For example, this is what it would look like to send 0.1 ETH from Layer 1 to Arbitrum:


As a reminder, Uniswap (and thus Rocket Pool staking) is currently only supported on Optimism and Arbitrum. You must select one of those networks.

When you're ready, click the Send button. Metamask will pop up with a confirmation dialog that shows you the gas fee associated with the transaction:

If you are comfortable with those gas fees, click Confirm to begin the transaction. After a few moments, MetaMask will pop up with a successful transaction confirmation message, and your ETH will now be available on your Layer 2 network of choice!

Connecting to Uniswap on Layer 2

Now that your wallet is set up and funded, head to this URL which will open Uniswap and automatically show swapping ETH for rETH:

The page will look like this initially:

Click on one of the Connect Wallet buttons such as the highlighted one in the top-right corner. You will be prompted with a screen that asks you which wallet provider you want to use. For this example, select MetaMask.


If you're not using MetaMask, one of the other providers such as WalletConnect will likely be compatible with your wallet.

Upon clicking that button, MetaMask will pop up with another prompt asking you to select which accounts you want to use, just like it did with Hop. Leave your account selected, click Next, and then click Connect as you did with Hop before. After a brief pause, your wallet will be connected to Uniswap. You should now see its ETH balance in the top right corner of the screen.

The first thing to do is change your network from the Ethereum mainnet to the Layer 2 you just swapped to. Click on the network dropdown at the top right of the screen (highlighted in red here):

Once you do, MetaMask will prompt you to confirm that you want to add a custom network:

Click Approve and then click Switch Network. This will change MetaMask to use the new Layer 2 network instead of Ethereum's mainnet for transactions.


Before you do any transactions with MetaMask, always verify which network it's currently using by opening MetaMask and looking at the network dropdown on the top! It's easy to accidentally switch to a different network and forget!

Adding rETH to MetaMask

The next step is to add the rETH token to MetaMask so you can see your balance and access it for trading. Click the Assets tab, then click Add Token:

Ensure that Custom Token is selected in this dialog, and select the appropriate tab for the Layer 2 network you chose below:

In the Token Contract Address box, put the following value:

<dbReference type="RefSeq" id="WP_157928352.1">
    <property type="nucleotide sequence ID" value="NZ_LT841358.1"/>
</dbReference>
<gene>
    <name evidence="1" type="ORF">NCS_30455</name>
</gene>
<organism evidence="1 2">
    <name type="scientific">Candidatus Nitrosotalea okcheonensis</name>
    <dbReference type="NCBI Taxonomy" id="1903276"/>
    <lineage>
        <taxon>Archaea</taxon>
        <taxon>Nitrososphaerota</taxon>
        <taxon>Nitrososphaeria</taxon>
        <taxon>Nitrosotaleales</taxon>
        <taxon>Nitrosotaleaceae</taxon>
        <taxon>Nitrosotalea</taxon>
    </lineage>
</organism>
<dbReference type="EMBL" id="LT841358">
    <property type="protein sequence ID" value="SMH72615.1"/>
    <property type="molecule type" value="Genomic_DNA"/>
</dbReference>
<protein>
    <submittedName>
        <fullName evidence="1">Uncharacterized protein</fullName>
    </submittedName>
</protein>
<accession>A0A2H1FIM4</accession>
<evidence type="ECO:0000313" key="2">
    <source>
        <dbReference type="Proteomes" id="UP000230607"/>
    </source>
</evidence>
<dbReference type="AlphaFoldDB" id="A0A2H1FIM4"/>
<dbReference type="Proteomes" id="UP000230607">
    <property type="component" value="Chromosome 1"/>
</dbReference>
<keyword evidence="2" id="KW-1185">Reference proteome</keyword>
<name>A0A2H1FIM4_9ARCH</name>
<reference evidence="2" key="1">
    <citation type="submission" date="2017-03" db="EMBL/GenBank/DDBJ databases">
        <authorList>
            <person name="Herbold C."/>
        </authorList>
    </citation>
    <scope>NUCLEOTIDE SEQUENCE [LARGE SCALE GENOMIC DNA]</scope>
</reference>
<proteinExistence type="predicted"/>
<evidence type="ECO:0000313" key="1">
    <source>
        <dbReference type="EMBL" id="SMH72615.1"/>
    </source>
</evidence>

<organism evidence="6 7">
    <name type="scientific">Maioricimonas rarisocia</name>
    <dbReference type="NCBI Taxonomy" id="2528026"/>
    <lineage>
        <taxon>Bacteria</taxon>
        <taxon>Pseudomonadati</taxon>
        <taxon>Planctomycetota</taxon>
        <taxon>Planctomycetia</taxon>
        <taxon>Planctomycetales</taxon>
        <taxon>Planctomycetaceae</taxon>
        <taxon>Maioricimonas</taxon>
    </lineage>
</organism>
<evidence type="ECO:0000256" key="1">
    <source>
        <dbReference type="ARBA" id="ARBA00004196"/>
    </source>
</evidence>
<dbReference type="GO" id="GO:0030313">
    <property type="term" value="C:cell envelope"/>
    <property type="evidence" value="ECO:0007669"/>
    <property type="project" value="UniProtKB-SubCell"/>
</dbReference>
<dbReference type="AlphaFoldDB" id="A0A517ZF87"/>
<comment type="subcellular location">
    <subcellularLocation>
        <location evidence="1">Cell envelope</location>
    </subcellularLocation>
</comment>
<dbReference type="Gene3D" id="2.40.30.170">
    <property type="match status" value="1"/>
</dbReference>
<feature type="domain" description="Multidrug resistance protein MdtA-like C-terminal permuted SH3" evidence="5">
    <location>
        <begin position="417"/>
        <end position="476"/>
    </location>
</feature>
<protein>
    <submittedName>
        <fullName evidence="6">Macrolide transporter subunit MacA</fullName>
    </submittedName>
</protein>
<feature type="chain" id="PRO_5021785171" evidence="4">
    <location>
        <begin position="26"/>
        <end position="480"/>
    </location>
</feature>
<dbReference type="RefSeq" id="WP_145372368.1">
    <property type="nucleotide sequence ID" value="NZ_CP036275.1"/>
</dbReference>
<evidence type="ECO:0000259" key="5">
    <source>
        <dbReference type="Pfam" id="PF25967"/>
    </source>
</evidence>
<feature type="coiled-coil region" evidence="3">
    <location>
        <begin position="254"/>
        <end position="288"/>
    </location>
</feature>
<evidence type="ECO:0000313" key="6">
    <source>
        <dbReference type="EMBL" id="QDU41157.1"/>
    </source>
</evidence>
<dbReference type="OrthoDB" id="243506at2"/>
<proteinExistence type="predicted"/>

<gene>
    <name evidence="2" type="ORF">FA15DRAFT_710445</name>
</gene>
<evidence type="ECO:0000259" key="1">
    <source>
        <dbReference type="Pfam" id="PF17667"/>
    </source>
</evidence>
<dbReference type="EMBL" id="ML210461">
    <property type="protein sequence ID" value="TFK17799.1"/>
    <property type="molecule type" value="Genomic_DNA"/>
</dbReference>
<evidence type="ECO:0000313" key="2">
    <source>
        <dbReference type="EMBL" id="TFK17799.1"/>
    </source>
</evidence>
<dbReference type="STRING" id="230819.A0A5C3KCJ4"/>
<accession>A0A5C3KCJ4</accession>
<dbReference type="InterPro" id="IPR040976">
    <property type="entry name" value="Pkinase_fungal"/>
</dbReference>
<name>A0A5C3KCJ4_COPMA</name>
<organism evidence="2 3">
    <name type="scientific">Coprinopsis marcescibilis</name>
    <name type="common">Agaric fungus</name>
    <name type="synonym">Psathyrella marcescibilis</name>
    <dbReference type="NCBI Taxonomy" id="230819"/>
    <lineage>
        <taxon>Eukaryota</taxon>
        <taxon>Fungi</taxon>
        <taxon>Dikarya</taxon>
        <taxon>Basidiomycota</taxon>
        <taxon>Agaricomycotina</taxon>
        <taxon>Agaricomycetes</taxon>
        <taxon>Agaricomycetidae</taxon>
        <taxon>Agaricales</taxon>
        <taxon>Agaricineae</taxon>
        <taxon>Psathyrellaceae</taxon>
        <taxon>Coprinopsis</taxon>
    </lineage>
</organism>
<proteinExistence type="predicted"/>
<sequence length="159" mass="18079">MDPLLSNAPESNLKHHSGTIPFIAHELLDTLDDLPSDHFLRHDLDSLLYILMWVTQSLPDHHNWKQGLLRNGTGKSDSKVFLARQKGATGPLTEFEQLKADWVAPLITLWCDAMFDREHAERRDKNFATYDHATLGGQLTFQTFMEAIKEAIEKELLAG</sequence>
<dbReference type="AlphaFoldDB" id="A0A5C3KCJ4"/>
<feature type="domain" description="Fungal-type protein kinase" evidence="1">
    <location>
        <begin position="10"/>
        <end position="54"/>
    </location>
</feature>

The Token Symbol should automatically be populated with rETH, and the Decimals of Precision should automatically be populated with 18.

Accept the rest of the prompts, and then you will see the rETH token appear in your list.

Swapping ETH for rETH with Uniswap

The final step of the process is to do the swap!

Click on the Select a token dropdown and enter the address for rETH that you just added to MetaMask (you can also just type rETH, but make sure it is the correct token and not an impostor or scam token by verifying its address first).


You may initially be prompted with a warning that looks like this:

This is just a temporary warning until Uniswap adds rETH to its canonical token list on the Layer you're using. As long as the token address is 0x9bcef72be871e61ed4fbbc7630889bee758eb81d on Optimism or 0xec70dcb4a1efa46b8f2d97c310c9c4790ba5ffa8 on Arbitrum, you can add it safely.

Next, enter the amount of ETH you want to swap and Uniswap's UI will show you the amount of rETH you will receive in return:


Notice that the amount of rETH you receive will be less than the amount of ETH you put in. This is normal, because rETH is worth more than ETH and continuously appreciates over time. You can see this in the exchange rate highlighted at the bottom of the screenshot.

Now click Swap to see the details of the trade, including the minimum amount you could receive due to slippage. If you're satisfied, click Confirm Swap. This will send the request to MetaMask, where you can review the total transaction cost before confirming it:


Pay close attention to the estimated gas fee here. You will likely notice that it is approximately 10x cheaper in terms of gas fees to do this swap on a Layer 2 network than it is on the Ethereum Mainnet!

If you are happy with the gas fees relative to the total amount of rETH you'll be receiving, click Confirm to submit the transaction. After a short period, you should see a notification from MetaMask that it completed successfully, and you will now see the rETH token in your wallet.

That's it! You're now staking with Rocket Pool. All you need to do is hold onto your rETH, and you'll automatically gain your staking rewards as the value of the rETH token increases.